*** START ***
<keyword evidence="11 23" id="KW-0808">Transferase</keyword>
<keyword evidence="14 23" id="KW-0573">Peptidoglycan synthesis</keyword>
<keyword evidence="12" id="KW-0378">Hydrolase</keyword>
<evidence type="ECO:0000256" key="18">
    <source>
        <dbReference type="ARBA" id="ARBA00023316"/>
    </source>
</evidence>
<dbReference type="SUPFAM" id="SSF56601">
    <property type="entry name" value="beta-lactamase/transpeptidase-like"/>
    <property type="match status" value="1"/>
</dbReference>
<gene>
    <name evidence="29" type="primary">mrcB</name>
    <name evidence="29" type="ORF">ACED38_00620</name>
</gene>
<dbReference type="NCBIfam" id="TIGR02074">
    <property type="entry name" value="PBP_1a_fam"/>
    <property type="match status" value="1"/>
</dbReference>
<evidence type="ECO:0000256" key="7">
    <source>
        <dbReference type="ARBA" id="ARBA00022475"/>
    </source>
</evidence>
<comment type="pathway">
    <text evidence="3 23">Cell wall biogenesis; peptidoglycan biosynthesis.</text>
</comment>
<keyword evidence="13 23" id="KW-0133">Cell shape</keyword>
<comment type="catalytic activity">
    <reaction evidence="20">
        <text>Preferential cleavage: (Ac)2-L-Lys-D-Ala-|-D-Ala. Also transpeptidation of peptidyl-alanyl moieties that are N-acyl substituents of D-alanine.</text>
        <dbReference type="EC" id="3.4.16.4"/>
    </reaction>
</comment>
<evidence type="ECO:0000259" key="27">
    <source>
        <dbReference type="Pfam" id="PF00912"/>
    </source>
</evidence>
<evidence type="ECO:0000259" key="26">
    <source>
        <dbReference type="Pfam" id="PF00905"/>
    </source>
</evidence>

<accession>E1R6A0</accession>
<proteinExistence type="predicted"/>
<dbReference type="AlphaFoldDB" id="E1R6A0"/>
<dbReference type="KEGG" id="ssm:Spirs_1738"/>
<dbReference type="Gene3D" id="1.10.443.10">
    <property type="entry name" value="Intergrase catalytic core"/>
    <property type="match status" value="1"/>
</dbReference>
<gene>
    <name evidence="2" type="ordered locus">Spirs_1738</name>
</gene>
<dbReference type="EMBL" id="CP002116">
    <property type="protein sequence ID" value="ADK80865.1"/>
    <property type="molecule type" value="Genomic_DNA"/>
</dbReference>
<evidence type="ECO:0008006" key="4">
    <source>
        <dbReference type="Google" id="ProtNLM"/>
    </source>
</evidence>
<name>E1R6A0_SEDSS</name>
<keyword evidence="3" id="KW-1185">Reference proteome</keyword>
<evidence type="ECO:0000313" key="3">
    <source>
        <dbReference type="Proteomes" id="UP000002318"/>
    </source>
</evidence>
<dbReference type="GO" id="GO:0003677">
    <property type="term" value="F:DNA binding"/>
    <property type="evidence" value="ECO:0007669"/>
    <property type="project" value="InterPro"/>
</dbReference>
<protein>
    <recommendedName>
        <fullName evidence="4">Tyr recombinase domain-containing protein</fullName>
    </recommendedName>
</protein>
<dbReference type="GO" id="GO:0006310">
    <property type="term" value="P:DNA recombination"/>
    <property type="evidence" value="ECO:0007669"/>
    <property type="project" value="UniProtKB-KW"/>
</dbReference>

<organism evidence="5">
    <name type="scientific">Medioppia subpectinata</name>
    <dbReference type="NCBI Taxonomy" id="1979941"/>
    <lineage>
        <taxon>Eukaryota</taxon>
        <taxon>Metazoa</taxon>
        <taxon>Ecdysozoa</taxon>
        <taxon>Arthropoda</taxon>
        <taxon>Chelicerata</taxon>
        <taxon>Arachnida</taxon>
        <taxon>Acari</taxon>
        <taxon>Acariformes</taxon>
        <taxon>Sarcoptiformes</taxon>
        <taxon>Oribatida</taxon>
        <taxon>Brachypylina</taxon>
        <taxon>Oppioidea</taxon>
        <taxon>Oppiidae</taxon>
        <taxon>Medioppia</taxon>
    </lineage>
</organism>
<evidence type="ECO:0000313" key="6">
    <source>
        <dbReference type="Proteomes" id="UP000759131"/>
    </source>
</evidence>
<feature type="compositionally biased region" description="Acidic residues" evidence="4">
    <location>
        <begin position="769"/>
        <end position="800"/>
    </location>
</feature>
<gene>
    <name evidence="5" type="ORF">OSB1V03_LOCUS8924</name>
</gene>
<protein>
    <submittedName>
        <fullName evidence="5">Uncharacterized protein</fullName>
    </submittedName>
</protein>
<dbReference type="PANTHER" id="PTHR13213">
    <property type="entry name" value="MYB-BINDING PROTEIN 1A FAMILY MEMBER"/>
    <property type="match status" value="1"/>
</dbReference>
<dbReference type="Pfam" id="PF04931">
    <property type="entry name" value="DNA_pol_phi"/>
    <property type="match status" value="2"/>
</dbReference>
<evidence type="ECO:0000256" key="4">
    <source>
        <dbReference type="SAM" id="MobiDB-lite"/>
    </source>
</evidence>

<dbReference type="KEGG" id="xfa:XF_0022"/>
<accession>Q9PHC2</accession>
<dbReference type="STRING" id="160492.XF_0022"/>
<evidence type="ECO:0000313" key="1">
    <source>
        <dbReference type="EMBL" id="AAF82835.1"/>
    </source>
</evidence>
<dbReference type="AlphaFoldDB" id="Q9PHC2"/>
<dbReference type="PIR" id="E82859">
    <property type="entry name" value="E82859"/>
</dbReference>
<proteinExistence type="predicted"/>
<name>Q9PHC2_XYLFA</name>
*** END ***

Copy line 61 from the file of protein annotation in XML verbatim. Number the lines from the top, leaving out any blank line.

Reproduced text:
<evidence type="ECO:0008006" key="4">